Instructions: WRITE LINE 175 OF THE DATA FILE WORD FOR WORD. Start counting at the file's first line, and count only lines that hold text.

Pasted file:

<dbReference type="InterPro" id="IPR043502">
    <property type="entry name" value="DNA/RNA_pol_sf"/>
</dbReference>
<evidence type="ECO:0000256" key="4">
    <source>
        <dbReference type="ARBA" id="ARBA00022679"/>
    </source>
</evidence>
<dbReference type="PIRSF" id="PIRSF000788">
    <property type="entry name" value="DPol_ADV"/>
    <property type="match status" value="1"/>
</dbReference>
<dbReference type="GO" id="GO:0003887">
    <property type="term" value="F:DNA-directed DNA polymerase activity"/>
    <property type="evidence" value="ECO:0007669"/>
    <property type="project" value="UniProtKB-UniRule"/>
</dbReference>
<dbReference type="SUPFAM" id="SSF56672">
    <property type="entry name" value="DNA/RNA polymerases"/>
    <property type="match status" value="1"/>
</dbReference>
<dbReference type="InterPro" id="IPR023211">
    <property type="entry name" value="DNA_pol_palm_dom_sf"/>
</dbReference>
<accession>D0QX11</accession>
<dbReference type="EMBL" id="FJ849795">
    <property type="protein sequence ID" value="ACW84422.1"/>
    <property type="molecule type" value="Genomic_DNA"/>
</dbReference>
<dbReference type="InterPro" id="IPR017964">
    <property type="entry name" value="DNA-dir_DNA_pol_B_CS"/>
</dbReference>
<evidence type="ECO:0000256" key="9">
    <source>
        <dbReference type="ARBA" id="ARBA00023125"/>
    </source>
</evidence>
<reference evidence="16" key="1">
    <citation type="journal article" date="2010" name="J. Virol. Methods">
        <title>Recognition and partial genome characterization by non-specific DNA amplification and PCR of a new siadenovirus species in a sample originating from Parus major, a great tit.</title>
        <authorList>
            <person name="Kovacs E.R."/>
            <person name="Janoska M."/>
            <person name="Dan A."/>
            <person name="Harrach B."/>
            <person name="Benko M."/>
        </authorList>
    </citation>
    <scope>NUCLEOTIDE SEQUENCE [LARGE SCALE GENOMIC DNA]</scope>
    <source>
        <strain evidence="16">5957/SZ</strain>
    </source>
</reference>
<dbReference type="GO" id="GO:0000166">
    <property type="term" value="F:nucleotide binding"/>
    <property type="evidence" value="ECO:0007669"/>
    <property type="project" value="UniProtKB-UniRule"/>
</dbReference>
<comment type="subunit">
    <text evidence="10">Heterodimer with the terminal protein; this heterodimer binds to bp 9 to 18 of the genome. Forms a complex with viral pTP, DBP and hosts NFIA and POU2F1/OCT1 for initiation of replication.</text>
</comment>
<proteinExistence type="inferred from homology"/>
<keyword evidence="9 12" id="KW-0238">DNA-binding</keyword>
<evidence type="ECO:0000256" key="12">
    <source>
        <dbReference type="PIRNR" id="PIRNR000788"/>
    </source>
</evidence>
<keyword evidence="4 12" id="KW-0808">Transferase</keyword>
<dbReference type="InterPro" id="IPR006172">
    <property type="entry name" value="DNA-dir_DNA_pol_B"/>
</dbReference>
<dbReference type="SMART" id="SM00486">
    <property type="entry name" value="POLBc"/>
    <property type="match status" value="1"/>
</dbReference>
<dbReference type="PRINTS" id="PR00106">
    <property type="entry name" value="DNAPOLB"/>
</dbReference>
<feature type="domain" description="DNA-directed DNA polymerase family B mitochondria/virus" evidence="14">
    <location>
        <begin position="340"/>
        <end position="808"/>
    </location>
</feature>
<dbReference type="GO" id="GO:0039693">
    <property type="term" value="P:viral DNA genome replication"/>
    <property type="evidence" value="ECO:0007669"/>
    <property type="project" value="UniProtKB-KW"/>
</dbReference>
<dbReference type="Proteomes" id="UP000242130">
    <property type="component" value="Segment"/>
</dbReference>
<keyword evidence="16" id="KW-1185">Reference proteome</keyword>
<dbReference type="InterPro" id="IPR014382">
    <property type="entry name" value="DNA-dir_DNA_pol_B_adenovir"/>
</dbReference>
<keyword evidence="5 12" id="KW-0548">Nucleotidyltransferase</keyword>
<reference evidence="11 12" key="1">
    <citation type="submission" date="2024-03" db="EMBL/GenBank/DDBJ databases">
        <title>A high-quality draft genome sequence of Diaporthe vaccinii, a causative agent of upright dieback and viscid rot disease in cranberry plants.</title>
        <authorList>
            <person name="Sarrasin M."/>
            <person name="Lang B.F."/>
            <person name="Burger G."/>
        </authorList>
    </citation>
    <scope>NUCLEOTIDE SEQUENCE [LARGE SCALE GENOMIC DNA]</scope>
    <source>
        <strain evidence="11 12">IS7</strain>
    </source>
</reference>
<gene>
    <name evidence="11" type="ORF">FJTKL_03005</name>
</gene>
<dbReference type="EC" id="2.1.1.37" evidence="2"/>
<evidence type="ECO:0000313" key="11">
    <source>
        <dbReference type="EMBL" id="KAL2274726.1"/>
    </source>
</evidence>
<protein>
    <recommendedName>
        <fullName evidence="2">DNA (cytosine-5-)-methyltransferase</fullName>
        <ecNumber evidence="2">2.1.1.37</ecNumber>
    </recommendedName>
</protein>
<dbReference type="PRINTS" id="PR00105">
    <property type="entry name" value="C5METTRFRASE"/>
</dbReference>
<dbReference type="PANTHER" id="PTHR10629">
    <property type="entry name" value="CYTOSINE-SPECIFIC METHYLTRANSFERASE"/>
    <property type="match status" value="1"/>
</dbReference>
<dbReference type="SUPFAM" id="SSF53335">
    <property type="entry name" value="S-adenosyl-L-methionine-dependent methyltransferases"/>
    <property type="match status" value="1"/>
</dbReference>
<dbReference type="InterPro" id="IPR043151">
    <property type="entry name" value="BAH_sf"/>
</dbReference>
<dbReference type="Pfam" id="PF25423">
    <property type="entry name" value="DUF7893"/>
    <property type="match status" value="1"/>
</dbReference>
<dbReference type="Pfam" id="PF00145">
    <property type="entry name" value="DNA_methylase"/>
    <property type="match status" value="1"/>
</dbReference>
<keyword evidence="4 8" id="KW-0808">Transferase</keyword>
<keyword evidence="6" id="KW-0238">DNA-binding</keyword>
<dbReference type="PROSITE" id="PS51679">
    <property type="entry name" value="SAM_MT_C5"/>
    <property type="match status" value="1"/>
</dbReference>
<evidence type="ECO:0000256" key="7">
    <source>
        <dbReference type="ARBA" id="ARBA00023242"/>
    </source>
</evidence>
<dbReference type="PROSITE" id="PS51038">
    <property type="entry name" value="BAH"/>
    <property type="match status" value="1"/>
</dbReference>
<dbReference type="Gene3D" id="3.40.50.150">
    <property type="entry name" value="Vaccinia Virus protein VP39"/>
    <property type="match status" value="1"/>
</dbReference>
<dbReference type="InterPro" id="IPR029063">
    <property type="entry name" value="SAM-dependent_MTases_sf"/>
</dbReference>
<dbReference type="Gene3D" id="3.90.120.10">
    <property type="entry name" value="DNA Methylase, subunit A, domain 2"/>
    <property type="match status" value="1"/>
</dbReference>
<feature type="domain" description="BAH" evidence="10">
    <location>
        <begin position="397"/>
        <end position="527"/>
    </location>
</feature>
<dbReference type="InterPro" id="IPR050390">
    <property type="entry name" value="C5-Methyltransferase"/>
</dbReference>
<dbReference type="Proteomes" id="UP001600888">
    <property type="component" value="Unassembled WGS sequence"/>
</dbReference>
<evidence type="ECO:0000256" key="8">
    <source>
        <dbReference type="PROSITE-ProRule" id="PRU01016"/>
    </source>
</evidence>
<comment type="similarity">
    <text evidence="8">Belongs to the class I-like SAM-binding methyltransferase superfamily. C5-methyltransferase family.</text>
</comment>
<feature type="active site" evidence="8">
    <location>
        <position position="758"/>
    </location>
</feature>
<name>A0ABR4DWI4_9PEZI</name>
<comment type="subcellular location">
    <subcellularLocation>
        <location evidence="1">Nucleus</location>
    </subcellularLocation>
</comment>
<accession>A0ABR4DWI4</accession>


</dbReference>